Conspicuously absent from British coasts so far this year have been basking sharks, but why?
Scientists at the Marine Conservation Society (MCS) have issued a statement saying they have barely had any sightings of basking sharks so far in 2013. This is in contrast to 2012 which was a bumper year for sightings.
Why might this be? Lower than average temperatures are being cited as the likely cause.
Dr Jean-Luc Solandt, MCS Senior Biodiversity Officer, says even a few degrees can make a difference: “Divers are telling us that the water temperature is 10 or 11 degrees centigrade. But at this time of the year it should be nearer 13 degrees.”
The basking shark is the second largest fish alive today, after the whale shark, and can grow as large as a double-decker bus.
The basking shark’s diet mainly consists of plankton, and this is where the temperature difference has come into play.
The plankton this year, due to the lower temperature, is not blooming in its usual quantities.
This likely means that the basking sharks have stayed in warmer waters to feed rather than making the journey to their usual summer feeding territories.
The Cornish coast, bordered to the north and west by the Celtic Sea and to the south by the English Channel, is cited as one of the main basking shark-rich areas in the UK. Other areas include the entirety of the southwest of England, Wales, the Isle of Man and the west coast of Scotland.
To put the numbers in perspective, in 2012 the MCS received reports of more than 170 sharks spotted along the UK’s coastline.
So far this year, the MCS has only been able to track a single basking shark along the whole of the coast of Cornwall, Devon, Dorset and Somerset, and that was registered on April 12.
Is this cause for concern then?
The enigmatic basking shark has in the past come under serious threat.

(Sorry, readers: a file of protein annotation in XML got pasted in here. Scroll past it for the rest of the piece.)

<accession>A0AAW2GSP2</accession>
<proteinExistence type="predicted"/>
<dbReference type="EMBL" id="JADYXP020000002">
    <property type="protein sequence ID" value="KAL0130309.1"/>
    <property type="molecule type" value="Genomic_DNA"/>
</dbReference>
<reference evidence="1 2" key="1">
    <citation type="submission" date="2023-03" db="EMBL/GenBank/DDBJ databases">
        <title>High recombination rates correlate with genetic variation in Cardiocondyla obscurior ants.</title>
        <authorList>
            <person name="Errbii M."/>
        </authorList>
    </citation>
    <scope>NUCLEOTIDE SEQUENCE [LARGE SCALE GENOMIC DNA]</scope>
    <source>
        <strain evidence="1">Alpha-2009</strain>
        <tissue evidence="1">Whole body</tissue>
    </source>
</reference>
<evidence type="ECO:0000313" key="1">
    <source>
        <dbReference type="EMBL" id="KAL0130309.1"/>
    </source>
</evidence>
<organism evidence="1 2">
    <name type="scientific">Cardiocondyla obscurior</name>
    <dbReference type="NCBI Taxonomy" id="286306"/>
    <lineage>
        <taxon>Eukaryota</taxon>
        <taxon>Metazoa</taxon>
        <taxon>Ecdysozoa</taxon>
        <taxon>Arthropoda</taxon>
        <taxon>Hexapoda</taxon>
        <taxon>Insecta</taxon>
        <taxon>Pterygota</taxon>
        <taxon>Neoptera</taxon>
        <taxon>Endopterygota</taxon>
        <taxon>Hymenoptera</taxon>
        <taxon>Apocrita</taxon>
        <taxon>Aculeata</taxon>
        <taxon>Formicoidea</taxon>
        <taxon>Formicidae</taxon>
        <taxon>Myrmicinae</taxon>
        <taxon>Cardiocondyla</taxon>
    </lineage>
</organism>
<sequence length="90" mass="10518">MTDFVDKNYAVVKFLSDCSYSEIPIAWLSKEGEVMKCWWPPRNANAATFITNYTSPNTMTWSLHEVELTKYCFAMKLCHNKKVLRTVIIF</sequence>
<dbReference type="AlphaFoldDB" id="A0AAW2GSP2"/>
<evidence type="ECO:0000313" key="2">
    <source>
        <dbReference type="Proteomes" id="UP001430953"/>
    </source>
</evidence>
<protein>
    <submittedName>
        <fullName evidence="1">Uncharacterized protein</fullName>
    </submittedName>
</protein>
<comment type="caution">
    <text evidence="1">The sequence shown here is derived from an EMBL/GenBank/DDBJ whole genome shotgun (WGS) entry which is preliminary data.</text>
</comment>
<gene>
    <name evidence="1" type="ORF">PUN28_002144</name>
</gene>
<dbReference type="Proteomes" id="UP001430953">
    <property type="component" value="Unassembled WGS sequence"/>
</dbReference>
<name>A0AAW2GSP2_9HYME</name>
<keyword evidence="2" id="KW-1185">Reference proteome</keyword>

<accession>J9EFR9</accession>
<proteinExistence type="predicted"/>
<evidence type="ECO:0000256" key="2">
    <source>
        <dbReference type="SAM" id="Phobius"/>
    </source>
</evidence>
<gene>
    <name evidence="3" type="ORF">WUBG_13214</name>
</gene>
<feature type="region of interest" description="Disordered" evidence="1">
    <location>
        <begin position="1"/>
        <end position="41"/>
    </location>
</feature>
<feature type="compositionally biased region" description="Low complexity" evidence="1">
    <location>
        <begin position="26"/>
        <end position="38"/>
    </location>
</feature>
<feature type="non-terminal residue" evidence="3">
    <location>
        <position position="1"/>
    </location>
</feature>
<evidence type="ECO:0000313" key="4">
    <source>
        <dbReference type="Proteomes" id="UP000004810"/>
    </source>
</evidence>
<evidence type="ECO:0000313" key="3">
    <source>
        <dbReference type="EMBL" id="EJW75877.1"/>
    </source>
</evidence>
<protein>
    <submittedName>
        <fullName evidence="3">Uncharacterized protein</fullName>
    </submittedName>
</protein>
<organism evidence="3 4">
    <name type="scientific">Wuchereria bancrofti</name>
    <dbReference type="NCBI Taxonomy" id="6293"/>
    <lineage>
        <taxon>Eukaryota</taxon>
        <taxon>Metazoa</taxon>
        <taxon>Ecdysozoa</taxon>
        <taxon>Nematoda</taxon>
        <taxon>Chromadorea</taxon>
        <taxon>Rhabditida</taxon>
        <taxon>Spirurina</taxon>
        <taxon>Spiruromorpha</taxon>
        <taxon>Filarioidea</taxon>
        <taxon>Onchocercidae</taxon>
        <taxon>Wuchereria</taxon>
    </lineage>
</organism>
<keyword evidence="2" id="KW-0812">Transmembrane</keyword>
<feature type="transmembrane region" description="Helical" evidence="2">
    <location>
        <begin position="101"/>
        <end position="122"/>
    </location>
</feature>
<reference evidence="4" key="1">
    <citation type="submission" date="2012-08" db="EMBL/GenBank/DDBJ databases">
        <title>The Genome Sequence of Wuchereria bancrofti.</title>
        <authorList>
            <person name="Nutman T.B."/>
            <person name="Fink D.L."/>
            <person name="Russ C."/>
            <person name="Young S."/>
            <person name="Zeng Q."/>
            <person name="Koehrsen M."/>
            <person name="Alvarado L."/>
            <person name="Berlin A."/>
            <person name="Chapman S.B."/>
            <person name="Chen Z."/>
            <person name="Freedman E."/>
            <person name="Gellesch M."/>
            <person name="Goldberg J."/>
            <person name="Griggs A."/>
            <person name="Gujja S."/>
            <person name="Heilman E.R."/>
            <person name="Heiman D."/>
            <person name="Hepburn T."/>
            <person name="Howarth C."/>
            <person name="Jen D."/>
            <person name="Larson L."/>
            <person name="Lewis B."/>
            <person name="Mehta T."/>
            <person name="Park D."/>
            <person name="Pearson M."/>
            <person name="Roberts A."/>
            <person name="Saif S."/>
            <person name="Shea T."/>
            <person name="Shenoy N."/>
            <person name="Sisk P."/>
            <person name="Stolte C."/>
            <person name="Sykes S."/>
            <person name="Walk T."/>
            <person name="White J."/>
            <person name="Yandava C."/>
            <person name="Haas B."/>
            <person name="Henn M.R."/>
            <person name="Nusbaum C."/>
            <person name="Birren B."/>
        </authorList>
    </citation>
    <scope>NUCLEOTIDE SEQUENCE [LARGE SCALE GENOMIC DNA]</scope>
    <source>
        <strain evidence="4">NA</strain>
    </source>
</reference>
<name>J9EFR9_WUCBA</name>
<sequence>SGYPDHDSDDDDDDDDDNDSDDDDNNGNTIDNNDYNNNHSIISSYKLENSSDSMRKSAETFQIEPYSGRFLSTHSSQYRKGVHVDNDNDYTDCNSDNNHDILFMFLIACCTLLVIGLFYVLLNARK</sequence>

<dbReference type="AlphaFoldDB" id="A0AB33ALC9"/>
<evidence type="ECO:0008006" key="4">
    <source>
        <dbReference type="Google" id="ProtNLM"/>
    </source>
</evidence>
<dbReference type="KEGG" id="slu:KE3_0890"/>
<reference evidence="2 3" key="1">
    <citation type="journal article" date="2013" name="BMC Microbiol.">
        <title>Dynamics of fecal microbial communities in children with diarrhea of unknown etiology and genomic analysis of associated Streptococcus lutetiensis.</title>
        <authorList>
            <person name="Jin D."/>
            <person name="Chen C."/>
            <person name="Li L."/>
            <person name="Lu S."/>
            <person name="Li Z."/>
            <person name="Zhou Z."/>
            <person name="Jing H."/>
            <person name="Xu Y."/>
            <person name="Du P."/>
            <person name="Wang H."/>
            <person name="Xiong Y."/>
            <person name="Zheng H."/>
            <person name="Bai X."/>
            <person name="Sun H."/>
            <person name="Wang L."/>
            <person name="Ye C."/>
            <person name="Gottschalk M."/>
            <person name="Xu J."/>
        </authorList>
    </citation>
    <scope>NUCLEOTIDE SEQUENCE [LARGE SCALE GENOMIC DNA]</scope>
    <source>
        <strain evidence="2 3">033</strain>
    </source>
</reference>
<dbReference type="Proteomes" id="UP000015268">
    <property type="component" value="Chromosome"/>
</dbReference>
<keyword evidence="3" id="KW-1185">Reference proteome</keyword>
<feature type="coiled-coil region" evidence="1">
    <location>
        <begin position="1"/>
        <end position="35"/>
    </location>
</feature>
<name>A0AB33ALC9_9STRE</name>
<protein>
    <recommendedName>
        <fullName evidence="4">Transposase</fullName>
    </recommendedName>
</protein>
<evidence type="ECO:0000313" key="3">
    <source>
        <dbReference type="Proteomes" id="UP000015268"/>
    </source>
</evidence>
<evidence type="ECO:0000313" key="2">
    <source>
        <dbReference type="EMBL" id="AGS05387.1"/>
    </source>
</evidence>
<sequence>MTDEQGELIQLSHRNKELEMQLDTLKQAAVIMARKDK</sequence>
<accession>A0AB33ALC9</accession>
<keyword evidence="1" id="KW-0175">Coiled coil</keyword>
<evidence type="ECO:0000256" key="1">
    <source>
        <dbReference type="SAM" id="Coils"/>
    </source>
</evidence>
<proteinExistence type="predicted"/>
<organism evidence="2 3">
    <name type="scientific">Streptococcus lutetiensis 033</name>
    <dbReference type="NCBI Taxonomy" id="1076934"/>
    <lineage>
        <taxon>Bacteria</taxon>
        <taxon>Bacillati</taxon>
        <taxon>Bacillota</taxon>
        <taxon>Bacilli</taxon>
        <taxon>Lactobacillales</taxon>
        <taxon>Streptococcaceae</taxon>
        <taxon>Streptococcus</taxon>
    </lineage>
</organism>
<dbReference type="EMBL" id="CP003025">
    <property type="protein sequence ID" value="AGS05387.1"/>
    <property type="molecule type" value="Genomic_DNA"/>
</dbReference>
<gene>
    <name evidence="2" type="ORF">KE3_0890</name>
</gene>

The marine animal’s huge size has meant that its vast internal organs, in particular its liver, have offered poachers a chance for profit. Even today, basking sharks are targeted by the shark fin soup trade because of the animal’s prominent dorsal fins.
The Wildlife Trust estimates that basking shark populations have decreased by as much as 80% since the 1950s, but it’s not all bad news.
Based on public sightings, the numbers of basking sharks in UK waters appears to have risen significantly over the past 20 years, due in part to concerted conservation efforts but also warming waters.
Initiatives to ensure that the wider marine habitat is maintained and these gains cemented have, at least on paper, been made a priority by environment groups and the UK and Europe’s leaders.
For example, investments in wind farms off the Manx coast await the results of a basking shark tracking study to see how changes to their environment have affected, if at all, the basking sharks’ behavior.
The MCS has said that it does expect more basking sharks to grace UK waters as the temperature rises over the summer, and so there is little chance this late start on its own signals any kind of worrying trend.
It does however serve to show how dramatic just a small change in temperature can change the behavior of animal species, adding further impetus to properly understand and manage both the causes and impacts of climate change.
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